The Anglo-Indian Perspective
Navanwita Bora Sachdev
NEGLECTED LIVES by Stephen Alter Penguin, 2008, 128 pp., 225
August 2008, volume 32, No 8

Thirty years ago Stephen Alter chose a name – Debrakot, for a hill station in which he depicted the lives of a bunch of people from the Anglo-Indian community. Alter has drawn stories out of their fantasies and fears, hopes and aspirations in the Indo-nostalgic style that is found in his writings. Brought up as a Third Culture Kid in Landour, a hill station in the Himalayas, Alter allows us to peek into the lives of those whom we have barely given a thought, so that we find ourselves exploring a series of clashes between – the Indians and the Anglo-Indians, the British and the Anglo-Indians, the elderly and the young, city dwellers and the people of the peaceful hill stations. The book is divided into seven chapters – each a narrative by a different character, so that the entire book comes across as a collection of individual short stories, yet interconnected through their search for their identity. Even though “Fascination,” “Farleigh” and “Violation” is Lionel, the protagonist’s narrative, we still find different stories in all three.

“Fascination,” the first chapter, opens with Lionel’s entry into Debrakot as a result of an affair gone bad with a Hindu girl in Lucknow. He is to take over his father’s closest friend Brigadier Augden’s apple orchard. As we are taken through the lives of the small, but close knit community of Anglo-Indians, we stumble over many secrets of the Debrakotians. In “Fascination,” Debrakot becomes a beautiful hill station, secluded and forbidden from the noisy tourist from the plains. The place is at once mysterious and awe inspiring, “the hugeness of the mountains dwarfing” Lionel, while the forest felt “secure.” As the narrative proceeds to dwell on Lionel’s affair, we become aware of the generational conflict inside the Anglo-Indian community. Through Sujeeta, Lionel, a second generation Anglo-Indian has embraced the culture of a post-independent India, while his parents, the older generation have sent him off to a place where he can mingle only with his own community. “Farleigh” marks the crossover of Lionel’s character to becoming a hard core Debrakotian. He finds the old people clutching onto him like the leeches Farleigh fed, old people who see their own turn coming with each funeral. Lionel resents death. “I’m not dying,” he cries out.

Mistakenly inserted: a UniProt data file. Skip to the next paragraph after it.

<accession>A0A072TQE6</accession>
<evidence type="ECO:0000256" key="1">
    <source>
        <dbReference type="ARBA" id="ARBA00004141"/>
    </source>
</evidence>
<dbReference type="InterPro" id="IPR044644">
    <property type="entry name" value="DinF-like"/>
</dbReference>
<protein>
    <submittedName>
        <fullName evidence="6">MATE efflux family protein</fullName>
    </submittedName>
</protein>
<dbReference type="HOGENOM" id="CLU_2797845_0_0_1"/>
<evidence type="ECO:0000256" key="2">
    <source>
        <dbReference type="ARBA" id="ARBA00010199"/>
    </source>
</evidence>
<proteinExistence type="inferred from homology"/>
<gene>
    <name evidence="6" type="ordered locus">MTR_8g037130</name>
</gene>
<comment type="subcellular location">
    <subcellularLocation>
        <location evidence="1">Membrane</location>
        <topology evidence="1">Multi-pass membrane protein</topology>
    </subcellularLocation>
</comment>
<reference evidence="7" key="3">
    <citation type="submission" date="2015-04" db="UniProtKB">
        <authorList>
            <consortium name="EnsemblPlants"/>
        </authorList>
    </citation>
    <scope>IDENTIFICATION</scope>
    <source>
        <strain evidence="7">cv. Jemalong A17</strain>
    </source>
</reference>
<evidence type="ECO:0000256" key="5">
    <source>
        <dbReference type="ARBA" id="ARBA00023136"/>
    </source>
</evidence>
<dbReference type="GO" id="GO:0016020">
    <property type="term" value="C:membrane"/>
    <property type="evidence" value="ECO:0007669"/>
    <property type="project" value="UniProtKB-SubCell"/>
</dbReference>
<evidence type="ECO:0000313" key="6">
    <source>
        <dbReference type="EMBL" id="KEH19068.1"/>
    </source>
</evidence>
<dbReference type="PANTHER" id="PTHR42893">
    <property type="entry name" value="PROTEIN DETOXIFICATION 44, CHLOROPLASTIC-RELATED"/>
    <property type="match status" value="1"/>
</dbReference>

Later, in “Hotel London,” after spending two years in Debrakot, Lionel is also set in the mould of the lonely beauty of the place, mistaken for a ghost by the obese Salim Ahmed. We find Lionel resenting the change the motor road promises to bring. He is subdued and sans hope, his freshness dispersed. Ironically, this is the only narrative by an Indian. With the change in scene from Debrakot to Delhi, we are introduced to a fresh group of young Indians. It is interesting that the narrative doesn’t betray any difference in perspective of Salim and Lionel, regarding each other.

Nat’s perspective in “Peacock,” is the female perspective of an Anglo-Indian. She misses her youth and beauty and resents Lionel’s. Her fight with her own infertility from an early age creates an insecure, cruel woman, who hates and needs men at the same time. Her inability to get pregnant renders her incapable of taking advantage of men.

In ‘Palm and Pine’, a young Augden escapes to Cairo from the country he hates, where the Brits young Anglo-Indian officers ‘upstarts’ and Indians call them ‘snobs’. However, even wearing a British uniform and feigning to be British in Cairo doesn’t obliterate the identity he is hiding from. After settling down in Debrakot, the war inside him still goes on, but Debrakot’s protection ensures him.

‘Violation’ is the realization of the old Brigadier Augden that the next generation has taken over, and brought in newness to Debrakot. That his old ways of “hunt” which is a ‘ritual’ will not be repeated by the young. The childless Brigadier crosses over the wall of sanity when he realizes that Lionel is not his son, his seed had not been planted. He sees Lionel’s uncertainties as cowardly and feminine as opposed to his own wild, tough masculinity. He tries to shoot Lionel, imagining him as the enemy. Lionel, angry, frightened and confused, hides in the forest, the way he used to hide from his parents in his childhood, who were “always the enemy, the alert or sleeping guards, ready to pounce on you at any moment. ” This is the clash between the younger and the older generation, both perceiving each other as a threat to each other. As Lionel says, “It was always Tony and I against our parents. We were a pair of conspirators, plotting our escape from the garden world.” Lionel is the threat to the “sterile dying world” of Debrakot, where the Brigadier had been waiting for a son. But when Lionel came, he felt violated.

‘Fascination’ and ‘The Motor Road’,- the first and the last chapter, both open with a letter from a Debrakotian to a city dweller, coming to stay in Debrakot for the first time. However, in Brigadier Augden’s letter to Lionel, Debrakot is set apart from all the other hill stations because of its lack of a motor road, a fact that the Brigadier likes. In the last letter though, Lionel has reluctantly accepted the motor road, but still wants to ‘sometimes ride down the old walking path.’

Navanwita Bora is a freelance creative writer based in Bangalore. 

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